“I appreciate the administration at UNI. The president and the provost, they have been very supportive over the years that I have been here,” she said. “I’m so glad that I chose my career here at the university and I stuck with it. I was able to do some things like publishing books and writing articles and journals and providing teaching ideas to share with people all over the world.”
As a full-time professor, she also taught classes on diversity and inclusion, which were open to majors across campus, in addition to her regular classes for education majors. That’s when she realized just how much of an impact she could have.
A big idea
It started out simple — Kirkland-Holmes wanted to address diversity on campus and in the community by bringing the National African American Read-In, an initiative of the National Black Caucus and the National Council of Teachers of English, to campus. The only requirement is to host a group reading of a book by an African American author. And, at first, that’s as simple as the UNI event was, with Kirkland-Holmes leading a reading to a small group of children.
But interest in UNI’s event was so strong, the event grew exponentially to what it is today — an event featuring guest speakers, arts and crafts, and physical activities, and hundreds of children from throughout the Cedar Valley each year. Attendance grows each year — this year, organizers are expecting 985 children.
After five years of hosting the African American Read-In and overseeing its tremendous growth, Kirkland-Holmes had another big idea — host a conference for the general community to learn about African American culture. She wrote a short proposal for the event and presented it to Watson.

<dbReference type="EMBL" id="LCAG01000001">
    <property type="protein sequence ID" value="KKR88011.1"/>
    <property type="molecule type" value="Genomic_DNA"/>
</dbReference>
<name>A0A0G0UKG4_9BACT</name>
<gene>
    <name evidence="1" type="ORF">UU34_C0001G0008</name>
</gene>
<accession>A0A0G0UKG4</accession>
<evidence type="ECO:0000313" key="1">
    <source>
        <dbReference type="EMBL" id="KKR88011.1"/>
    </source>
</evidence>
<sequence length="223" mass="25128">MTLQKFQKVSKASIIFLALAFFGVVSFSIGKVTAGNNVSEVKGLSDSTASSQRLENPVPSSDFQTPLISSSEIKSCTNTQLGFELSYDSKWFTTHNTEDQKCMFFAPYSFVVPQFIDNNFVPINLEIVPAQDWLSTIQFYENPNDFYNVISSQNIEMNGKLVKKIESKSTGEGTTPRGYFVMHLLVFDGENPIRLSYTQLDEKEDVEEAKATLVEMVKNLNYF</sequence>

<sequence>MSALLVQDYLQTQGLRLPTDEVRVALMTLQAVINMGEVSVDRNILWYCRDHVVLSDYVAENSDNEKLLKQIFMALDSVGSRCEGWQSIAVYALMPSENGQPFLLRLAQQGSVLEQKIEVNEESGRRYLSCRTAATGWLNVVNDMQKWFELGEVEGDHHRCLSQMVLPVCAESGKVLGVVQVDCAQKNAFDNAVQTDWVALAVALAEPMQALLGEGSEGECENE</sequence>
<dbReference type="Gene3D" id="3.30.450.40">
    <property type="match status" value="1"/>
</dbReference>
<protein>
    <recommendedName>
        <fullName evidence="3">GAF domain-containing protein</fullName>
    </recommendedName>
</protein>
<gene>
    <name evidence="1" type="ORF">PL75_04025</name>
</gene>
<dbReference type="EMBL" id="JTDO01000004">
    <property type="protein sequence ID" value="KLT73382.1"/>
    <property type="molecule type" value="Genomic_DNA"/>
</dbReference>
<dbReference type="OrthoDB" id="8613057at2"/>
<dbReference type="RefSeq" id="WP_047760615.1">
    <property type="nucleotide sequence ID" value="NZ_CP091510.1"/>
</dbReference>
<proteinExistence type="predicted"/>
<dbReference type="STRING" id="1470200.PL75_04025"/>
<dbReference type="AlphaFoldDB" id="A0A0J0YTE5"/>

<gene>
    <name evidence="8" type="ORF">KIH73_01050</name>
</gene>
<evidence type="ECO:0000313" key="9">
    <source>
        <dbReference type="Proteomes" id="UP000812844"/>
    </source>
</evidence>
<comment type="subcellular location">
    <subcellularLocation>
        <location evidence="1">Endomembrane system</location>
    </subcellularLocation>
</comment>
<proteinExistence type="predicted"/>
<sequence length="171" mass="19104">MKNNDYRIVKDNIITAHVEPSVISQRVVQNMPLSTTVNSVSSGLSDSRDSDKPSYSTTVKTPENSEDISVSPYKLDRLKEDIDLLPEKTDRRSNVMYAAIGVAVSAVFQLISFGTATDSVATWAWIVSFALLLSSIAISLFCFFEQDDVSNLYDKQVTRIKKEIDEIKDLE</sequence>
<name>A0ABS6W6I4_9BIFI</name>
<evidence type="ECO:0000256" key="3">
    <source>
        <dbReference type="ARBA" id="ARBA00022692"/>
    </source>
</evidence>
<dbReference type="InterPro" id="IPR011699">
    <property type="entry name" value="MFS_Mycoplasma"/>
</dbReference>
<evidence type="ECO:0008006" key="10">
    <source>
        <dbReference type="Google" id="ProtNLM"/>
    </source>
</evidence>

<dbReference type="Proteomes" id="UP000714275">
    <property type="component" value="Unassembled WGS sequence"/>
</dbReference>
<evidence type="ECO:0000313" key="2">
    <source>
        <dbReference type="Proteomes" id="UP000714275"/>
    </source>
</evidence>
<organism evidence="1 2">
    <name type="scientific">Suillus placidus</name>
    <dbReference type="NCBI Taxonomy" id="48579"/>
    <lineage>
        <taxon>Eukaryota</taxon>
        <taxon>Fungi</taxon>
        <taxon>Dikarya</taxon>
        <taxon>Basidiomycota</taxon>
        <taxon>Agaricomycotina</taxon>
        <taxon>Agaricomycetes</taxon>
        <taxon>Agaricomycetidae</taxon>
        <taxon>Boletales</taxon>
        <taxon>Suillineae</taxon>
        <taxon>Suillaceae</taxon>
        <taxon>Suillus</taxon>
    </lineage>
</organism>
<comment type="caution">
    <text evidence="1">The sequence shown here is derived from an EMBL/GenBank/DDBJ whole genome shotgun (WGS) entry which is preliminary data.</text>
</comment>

“I went into his office and I had this one page thing typed up. He looked at it and said, ‘I think it’s a great idea. Go for it,’” she said.
Since then, the African American Children and Families Conference has been another successful UNI tradition, growing in attendance and attracting more diverse speakers — like professional football player and politician Corey Holmes, and nationally-renown spoken word artist and activist Jamila Lyiscott — each year. Held annually alongside the African American Read-In, the event is currently in its ninth year.
Making an impact
It seems like Kirkland-Holmes has a way of falling into her leadership roles — one-page proposals and small-scale events become huge productions, and she rises to the occasion every time. That’s what happened with the Shining Stars Girls Project, an off-campus program launched in 2013 by local pastors aimed at empowering African American girls.
“I found that so many of those girls had no one to talk to to help them get on the right path,” she said. “Over the years, I saw the growth in the girls and them trying to do well and do good in the community. Many of them are now adults and are going to college and getting careers, and I feel good that so many of them have done that.”
Of all the programs she’s been involved with throughout her career, the Shining Stars Girls Project is what she’d most like to be remembered for after she retires. But she also wants to see the African American Read-In and African American Children and Families Conference continue to grow.
Kirkland-Holmes plans to stay in the Cedar Valley area when she retires, and hopes to still be involved in the community, though she hopes to see someone else take on planning for her campus events. But until then, she’s happy to lead one last event herself. According to Kirkland-Holmes, that kind of personal commitment is a key part of creating successful events, and making an impact on others — and yourself.
“Things flop, things fail because of people’s attitudes,” she said. “If you have an idea and you want to do something good for the children, for the people, do it anyhow. Keep on struggling. Sometimes you might have to go by yourself, but keep going. My first days here were not easy, but as I get ready to retire, I see my years have taught me how to be strong.”